It also validated part of why I’m going about this the way I am. My short term plan is to write a collection of short stories and use them as a sort of “test drive” through the process of uploading and publishing a book on the Kobo store. The thought was that this would be a simpler project than jumping in head-first with a novel, it would take less time and resources to get my work out there and start building a platform, and it would introduce readers to my work for a minimal fee (I’ll probably charge $0.99 for the collection, and possibly offer one of the stories as a stand alone free download). Ryan hit on those points, and more–which makes me think I’m on the right track.

But his post also got me thinking about what else short stories are doing for me. I’m getting a lot out of it:

  • It’s getting me “in the habit.” Writing the first draft of a short story is taking me, on average, three days, and because it’s a shorter self contained plot, it’s easy to keep engaged. I look forward to finishing them, so I can go onto the next one. The end result is that I’ve written three stories in the last week and a half, have started a fourth, and have a plethora of new ideas.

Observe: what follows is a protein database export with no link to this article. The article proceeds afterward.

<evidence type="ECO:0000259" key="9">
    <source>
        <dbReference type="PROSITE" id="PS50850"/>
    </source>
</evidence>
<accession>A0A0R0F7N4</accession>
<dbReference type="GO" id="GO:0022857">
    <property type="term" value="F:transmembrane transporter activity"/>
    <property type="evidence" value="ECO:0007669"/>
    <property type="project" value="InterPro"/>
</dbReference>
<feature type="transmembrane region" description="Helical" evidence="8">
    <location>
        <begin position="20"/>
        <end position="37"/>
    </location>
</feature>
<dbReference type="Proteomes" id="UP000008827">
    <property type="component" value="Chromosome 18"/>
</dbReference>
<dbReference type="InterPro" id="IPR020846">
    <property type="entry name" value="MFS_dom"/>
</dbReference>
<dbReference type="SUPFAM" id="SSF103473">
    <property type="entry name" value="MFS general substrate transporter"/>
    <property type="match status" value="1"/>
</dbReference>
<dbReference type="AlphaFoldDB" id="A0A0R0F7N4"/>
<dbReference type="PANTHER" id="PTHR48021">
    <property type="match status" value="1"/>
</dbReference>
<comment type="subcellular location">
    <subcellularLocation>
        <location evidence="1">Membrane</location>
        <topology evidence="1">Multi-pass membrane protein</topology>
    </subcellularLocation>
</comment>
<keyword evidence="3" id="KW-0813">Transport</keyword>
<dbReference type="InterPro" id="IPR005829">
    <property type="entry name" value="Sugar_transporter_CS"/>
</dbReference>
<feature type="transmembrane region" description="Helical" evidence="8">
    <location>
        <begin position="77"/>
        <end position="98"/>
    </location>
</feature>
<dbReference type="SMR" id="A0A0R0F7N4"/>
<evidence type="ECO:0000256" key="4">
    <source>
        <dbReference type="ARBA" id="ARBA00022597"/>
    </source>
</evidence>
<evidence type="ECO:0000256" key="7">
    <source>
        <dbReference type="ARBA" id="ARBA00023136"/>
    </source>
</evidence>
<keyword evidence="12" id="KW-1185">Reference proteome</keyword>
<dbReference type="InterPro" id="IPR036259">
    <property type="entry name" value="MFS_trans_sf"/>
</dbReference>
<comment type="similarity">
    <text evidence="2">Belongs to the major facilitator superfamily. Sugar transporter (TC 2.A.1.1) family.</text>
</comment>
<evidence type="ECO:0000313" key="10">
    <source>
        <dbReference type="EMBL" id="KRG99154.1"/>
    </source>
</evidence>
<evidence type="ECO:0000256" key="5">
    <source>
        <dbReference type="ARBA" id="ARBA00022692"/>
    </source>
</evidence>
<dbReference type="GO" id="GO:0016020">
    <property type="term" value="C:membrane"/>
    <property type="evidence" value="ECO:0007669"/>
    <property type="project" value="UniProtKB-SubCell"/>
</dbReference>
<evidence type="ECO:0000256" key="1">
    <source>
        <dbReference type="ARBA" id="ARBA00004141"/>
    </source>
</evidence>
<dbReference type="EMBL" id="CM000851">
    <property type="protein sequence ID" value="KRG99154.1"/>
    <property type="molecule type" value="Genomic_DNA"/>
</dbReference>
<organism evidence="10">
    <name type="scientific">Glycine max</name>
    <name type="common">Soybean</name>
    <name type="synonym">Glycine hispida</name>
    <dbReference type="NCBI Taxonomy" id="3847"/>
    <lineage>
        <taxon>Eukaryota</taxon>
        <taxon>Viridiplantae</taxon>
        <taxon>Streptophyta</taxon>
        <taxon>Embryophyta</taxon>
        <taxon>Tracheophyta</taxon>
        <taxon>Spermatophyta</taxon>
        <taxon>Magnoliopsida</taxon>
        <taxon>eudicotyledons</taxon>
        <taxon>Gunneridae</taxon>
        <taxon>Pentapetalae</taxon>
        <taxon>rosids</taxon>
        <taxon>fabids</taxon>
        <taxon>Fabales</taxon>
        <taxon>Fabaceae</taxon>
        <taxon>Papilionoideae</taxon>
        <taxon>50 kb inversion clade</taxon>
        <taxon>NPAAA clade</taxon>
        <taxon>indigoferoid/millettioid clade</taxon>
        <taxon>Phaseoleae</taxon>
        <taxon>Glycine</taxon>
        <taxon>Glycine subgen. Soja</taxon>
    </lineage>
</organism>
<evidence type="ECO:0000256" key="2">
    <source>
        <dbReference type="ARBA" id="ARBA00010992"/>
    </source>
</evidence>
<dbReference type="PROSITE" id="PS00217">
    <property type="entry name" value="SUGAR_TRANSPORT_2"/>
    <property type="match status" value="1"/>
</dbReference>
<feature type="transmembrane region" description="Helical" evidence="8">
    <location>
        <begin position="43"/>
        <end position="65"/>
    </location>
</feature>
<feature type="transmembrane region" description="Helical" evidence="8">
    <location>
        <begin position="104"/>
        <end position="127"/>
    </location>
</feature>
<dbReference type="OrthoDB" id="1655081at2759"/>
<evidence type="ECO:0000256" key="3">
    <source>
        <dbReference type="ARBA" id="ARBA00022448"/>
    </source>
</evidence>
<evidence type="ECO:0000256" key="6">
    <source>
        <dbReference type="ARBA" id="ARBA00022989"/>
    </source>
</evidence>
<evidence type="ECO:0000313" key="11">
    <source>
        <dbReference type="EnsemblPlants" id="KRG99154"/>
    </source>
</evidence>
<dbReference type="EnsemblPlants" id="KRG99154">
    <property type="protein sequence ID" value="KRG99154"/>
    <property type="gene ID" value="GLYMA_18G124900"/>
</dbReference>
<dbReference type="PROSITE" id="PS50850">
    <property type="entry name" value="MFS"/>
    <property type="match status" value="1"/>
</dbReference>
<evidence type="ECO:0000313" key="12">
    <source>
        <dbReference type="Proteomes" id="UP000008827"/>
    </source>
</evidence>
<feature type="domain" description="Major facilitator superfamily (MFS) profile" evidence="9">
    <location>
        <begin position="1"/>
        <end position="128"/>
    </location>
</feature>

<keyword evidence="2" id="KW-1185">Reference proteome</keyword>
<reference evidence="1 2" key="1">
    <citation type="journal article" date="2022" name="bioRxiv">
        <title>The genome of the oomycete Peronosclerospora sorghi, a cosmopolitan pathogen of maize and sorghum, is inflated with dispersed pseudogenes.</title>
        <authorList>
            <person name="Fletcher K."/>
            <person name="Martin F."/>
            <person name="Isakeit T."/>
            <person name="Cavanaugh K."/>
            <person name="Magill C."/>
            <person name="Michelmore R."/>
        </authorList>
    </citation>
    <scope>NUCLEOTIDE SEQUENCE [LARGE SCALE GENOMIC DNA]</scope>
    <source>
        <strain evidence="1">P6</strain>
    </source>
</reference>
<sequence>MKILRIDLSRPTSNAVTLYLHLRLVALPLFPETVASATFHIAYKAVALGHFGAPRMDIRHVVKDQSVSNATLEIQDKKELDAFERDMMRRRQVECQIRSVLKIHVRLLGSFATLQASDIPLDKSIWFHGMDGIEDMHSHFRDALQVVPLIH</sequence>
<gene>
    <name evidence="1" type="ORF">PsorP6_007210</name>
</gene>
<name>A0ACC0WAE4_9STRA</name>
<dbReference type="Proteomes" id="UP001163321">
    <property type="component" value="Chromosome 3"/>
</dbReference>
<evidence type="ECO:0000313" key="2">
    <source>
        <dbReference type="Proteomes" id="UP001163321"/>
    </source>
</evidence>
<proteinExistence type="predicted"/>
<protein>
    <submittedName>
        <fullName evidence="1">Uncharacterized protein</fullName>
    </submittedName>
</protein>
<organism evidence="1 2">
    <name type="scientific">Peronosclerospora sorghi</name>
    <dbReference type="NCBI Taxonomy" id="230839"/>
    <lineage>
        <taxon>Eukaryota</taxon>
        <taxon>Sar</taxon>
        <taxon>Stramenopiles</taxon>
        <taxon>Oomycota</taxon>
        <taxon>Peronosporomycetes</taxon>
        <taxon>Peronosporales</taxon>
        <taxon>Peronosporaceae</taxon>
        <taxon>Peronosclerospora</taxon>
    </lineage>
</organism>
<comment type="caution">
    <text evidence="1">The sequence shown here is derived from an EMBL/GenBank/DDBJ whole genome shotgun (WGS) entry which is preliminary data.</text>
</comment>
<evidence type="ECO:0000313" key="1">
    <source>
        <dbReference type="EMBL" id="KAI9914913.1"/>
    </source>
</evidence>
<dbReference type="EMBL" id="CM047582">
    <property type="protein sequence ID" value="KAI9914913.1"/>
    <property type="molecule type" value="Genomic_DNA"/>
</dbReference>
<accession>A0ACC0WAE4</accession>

• It keeps me accountable. Having a long term project like a novel is great, but it can seem a long ways off. It’s also a large project, which–for me–is an intimidating way to start off. Especially if the novel ends up not selling, in which case I’d probably feel like I’ve wasted a good deal of time and effort. By writing short fiction, I can give myself shorter term goals, which are easier to achieve–which in turn keeps me engaged in setting new, larger goals.